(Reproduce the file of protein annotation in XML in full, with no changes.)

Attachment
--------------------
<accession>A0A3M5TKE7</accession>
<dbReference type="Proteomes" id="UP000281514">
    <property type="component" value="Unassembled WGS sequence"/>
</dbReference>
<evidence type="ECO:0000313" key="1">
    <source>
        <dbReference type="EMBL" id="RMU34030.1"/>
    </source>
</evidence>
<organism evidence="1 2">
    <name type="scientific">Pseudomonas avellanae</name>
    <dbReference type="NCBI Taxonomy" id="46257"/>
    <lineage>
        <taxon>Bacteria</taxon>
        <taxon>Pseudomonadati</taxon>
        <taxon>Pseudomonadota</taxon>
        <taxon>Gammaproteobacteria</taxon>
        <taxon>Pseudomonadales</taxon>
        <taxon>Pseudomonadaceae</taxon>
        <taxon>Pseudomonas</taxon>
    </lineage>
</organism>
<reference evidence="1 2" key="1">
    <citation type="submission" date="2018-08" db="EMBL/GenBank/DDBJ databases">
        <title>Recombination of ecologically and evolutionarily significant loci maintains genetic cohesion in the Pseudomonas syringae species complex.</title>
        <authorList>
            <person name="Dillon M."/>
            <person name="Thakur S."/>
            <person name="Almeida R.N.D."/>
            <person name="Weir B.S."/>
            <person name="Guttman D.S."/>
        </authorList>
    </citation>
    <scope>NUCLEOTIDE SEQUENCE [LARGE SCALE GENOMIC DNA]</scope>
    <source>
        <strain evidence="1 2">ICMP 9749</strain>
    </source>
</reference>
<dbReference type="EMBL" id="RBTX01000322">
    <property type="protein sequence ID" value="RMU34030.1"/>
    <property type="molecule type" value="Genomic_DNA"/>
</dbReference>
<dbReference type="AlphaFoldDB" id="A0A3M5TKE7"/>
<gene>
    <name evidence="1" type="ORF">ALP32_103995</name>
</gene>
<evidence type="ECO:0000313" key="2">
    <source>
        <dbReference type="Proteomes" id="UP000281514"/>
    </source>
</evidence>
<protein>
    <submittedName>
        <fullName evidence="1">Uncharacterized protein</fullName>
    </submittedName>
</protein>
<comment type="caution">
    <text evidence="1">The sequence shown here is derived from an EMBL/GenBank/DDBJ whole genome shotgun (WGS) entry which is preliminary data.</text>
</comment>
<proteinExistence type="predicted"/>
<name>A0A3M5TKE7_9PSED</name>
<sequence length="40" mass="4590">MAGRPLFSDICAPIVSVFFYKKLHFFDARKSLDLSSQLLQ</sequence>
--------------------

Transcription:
<accession>A0A3M5TKE7</accession>
<dbReference type="Proteomes" id="UP000281514">
    <property type="component" value="Unassembled WGS sequence"/>
</dbReference>
<evidence type="ECO:0000313" key="1">
    <source>
        <dbReference type="EMBL" id="RMU34030.1"/>
    </source>
</evidence>
<organism evidence="1 2">
    <name type="scientific">Pseudomonas avellanae</name>
    <dbReference type="NCBI Taxonomy" id="46257"/>
    <lineage>
        <taxon>Bacteria</taxon>
        <taxon>Pseudomonadati</taxon>
        <taxon>Pseudomonadota</taxon>
        <taxon>Gammaproteobacteria</taxon>
        <taxon>Pseudomonadales</taxon>
        <taxon>Pseudomonadaceae</taxon>
        <taxon>Pseudomonas</taxon>
    </lineage>
</organism>
<reference evidence="1 2" key="1">
    <citation type="submission" date="2018-08" db="EMBL/GenBank/DDBJ databases">
        <title>Recombination of ecologically and evolutionarily significant loci maintains genetic cohesion in the Pseudomonas syringae species complex.</title>
        <authorList>
            <person name="Dillon M."/>
            <person name="Thakur S."/>
            <person name="Almeida R.N.D."/>
            <person name="Weir B.S."/>
            <person name="Guttman D.S."/>
        </authorList>
    </citation>
    <scope>NUCLEOTIDE SEQUENCE [LARGE SCALE GENOMIC DNA]</scope>
    <source>
        <strain evidence="1 2">ICMP 9749</strain>
    </source>
</reference>
<dbReference type="EMBL" id="RBTX01000322">
    <property type="protein sequence ID" value="RMU34030.1"/>
    <property type="molecule type" value="Genomic_DNA"/>
</dbReference>
<dbReference type="AlphaFoldDB" id="A0A3M5TKE7"/>
<gene>
    <name evidence="1" type="ORF">ALP32_103995</name>
</gene>
<evidence type="ECO:0000313" key="2">
    <source>
        <dbReference type="Proteomes" id="UP000281514"/>
    </source>
</evidence>
<protein>
    <submittedName>
        <fullName evidence="1">Uncharacterized protein</fullName>
    </submittedName>
</protein>
<comment type="caution">
    <text evidence="1">The sequence shown here is derived from an EMBL/GenBank/DDBJ whole genome shotgun (WGS) entry which is preliminary data.</text>
</comment>
<proteinExistence type="predicted"/>
<name>A0A3M5TKE7_9PSED</name>
<sequence length="40" mass="4590">MAGRPLFSDICAPIVSVFFYKKLHFFDARKSLDLSSQLLQ</sequence>